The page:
Pop culture obsessives writing for the pop culture obsessed.
Pop culture obsessives writing for the pop culture obsessed.

The Bourne Supremacy

When Good Will Hunting was released in 1997, New Yorker critic Anthony Lane offered a withering assessment of Matt Damon's star quality, writing that he wouldn't pass as Cary Grant's bellboy, much less a leading man. Years later, Lane's quip seems right on the money, though not in the way he intended. Damon will never be mistaken for Cary Grant, but that's part of his greatness as an actor. In his signature roles (Good Will Hunting, The Talented Mr. Ripley, The Bourne Identity), his desire to be something that he isn't is precisely what makes him special. Audiences respond to Damon because he's one of them—not some aloof and untouchable movie star, but a vulnerable, self-effacing guy striving to find his place in the world.


Stepping up the old-fashioned, no-frills efficiency of The Bourne Identity, the Robert Ludlum adaptation The Bourne Supremacy goes through its airport-thriller paces with dazzling kinetics and style. But it wouldn't be the same without Damon, the engine that drives it forward. Like the first entry, the sequel supports its Cold War cat-and-mouse games with a compelling quest for identity, as Damon's lingering amnesia leads him to discover new things about himself. The jet-setting action begins on a beachside bungalow in India, where Damon and his girlfriend Franka Potente are in seclusion, hoping his enemies—his nefarious CIA cohorts among them—don't find them. After a Russian oil tycoon sends an assassin to upend a CIA operation, killing two people in the process, Damon gets framed for the crime. So not only are the Russians looking to kill Damon and remove any trace of their involvement, but a team of CIA officials, led by Joan Allen and the wily Brian Cox, are also anxious to bring him down.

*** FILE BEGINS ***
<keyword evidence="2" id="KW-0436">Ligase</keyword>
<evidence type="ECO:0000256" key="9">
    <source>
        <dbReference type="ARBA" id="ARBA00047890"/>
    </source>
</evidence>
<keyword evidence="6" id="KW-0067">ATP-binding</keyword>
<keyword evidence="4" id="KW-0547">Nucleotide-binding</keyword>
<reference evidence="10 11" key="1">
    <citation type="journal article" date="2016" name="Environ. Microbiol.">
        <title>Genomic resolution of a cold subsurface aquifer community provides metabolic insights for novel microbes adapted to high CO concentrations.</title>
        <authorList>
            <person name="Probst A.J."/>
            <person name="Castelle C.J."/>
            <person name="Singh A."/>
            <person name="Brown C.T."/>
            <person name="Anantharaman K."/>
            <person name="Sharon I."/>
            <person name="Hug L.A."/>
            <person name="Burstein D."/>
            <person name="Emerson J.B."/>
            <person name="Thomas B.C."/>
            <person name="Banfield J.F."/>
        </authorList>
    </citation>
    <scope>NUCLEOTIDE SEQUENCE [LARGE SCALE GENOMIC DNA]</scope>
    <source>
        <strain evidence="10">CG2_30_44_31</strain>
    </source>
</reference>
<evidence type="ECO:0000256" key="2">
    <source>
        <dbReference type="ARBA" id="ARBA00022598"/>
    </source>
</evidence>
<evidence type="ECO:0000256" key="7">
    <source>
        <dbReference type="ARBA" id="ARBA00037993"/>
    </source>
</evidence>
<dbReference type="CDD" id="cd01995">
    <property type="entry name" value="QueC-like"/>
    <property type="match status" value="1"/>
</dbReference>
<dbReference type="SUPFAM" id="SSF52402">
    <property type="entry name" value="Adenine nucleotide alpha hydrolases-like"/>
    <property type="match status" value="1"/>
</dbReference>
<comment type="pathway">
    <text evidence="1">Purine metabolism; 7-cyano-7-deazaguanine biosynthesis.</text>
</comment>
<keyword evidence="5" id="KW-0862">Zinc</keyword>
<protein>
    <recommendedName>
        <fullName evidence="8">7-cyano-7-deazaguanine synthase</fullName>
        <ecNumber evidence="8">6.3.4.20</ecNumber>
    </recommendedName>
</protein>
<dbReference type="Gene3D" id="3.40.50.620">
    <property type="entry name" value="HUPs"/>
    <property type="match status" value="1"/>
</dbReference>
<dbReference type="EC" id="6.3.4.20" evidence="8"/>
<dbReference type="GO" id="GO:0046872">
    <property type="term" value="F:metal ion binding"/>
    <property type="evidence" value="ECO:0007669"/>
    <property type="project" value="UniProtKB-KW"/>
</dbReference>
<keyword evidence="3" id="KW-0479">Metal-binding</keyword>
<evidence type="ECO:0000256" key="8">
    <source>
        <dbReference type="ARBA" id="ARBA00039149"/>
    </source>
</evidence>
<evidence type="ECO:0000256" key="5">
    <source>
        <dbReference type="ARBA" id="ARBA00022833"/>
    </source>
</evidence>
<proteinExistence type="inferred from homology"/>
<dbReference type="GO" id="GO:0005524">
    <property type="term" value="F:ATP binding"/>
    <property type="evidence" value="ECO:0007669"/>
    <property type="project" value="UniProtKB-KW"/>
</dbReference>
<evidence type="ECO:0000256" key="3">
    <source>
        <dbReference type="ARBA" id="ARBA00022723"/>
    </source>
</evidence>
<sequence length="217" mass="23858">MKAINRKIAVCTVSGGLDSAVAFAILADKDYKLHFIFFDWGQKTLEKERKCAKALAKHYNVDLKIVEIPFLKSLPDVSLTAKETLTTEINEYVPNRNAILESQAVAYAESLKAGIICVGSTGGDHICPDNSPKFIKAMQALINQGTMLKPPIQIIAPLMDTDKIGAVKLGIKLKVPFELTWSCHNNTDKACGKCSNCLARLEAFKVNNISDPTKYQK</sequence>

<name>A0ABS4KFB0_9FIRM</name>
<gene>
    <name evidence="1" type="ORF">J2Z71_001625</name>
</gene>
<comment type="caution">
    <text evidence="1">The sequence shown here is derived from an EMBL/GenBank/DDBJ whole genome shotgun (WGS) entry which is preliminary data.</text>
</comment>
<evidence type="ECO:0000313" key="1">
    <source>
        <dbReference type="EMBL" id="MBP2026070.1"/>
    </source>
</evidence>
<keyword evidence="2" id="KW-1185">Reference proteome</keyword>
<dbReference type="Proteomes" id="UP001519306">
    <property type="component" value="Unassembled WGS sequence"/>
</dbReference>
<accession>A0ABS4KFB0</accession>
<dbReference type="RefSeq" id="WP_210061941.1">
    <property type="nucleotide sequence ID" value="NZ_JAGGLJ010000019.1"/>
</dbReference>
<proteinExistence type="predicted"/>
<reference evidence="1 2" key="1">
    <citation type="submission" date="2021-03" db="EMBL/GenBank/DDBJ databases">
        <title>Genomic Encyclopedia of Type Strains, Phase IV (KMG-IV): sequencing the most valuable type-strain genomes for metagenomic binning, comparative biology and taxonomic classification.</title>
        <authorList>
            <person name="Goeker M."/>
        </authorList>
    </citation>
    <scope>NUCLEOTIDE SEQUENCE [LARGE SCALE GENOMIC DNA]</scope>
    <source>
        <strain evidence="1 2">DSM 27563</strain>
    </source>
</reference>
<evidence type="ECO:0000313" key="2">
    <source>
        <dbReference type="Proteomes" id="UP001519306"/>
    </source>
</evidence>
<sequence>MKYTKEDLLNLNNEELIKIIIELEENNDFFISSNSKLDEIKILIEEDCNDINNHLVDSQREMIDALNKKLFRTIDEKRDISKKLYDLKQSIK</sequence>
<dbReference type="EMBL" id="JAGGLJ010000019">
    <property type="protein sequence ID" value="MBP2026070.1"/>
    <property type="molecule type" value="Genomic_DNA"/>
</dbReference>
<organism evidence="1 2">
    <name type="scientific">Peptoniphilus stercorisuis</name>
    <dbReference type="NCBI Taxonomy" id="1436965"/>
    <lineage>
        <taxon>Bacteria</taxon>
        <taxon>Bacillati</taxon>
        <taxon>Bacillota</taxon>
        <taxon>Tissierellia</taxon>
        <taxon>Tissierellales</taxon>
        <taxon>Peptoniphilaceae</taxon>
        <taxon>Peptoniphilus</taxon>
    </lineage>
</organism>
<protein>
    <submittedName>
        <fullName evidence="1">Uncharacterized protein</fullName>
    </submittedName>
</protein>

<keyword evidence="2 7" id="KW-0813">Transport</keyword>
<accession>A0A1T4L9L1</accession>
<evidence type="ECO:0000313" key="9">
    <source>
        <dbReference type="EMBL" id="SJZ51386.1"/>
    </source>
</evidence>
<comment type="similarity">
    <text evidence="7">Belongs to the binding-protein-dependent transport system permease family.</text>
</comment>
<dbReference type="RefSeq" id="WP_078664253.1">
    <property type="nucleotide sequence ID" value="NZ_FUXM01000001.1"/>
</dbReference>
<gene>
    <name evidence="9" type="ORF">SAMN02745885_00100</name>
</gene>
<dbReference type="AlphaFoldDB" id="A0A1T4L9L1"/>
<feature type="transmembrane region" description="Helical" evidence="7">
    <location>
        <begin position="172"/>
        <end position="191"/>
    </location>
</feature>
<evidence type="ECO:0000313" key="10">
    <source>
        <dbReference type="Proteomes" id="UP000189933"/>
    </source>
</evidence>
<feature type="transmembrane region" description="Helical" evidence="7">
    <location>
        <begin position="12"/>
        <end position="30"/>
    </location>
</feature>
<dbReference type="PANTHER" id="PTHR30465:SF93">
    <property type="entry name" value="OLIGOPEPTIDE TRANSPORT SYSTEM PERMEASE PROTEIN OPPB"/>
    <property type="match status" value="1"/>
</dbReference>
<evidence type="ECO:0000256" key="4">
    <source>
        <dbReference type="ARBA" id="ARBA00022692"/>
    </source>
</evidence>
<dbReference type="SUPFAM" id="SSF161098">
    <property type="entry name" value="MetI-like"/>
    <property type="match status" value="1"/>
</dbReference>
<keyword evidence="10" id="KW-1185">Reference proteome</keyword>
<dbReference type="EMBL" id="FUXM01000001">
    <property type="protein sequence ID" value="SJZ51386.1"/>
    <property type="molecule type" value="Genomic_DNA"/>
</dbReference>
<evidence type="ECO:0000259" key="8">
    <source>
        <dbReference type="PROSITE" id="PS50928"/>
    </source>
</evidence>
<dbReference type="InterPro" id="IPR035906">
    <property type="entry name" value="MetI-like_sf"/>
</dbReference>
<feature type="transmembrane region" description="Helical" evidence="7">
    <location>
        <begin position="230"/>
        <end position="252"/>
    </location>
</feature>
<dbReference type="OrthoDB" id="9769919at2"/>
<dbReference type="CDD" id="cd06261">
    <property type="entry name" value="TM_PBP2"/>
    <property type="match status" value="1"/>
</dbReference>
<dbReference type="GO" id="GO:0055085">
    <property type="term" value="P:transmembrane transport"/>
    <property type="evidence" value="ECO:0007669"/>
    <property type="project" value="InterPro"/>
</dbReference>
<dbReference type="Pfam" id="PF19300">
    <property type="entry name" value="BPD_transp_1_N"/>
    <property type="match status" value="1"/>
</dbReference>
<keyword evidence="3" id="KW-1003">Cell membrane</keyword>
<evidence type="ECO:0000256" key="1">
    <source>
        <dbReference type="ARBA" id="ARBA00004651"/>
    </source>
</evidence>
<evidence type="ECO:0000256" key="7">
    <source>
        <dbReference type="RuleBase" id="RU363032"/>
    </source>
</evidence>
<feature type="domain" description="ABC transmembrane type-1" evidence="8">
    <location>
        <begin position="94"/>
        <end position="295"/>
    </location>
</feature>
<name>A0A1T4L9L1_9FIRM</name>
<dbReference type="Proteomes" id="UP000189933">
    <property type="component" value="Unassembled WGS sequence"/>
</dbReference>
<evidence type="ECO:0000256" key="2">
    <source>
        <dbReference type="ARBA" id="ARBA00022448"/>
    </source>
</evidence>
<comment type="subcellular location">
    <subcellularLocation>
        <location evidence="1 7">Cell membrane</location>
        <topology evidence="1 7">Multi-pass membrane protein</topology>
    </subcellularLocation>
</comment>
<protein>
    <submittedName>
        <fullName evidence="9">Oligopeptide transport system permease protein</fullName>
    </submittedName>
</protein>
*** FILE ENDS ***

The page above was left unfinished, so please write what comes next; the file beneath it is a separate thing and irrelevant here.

Like a lot of sequels, The Bourne Supremacy rehashes the same formula as the original, with Damon tracing his past along a trail of breadcrumbs, while dodging hired assassins through narrow city streets. But in this case, how matters more than what: Director Paul Greengrass, who made the startlingly immediate vérité drama Bloody Sunday, brings a physicality to the action sequences that would be unimaginable in today's computer-generated blockbusters. For one, Greengrass knows the difference between arbitrary, MTV-style editing and fast-cutting with a purpose. Jittery handheld cameras and whipcrack editing enhance the fights and car chases, but they've been choreographed so viewers always know where they are. It shouldn't be that much to ask, but the Bourne movies make the modest work of delivering the goods seem like a rare treat.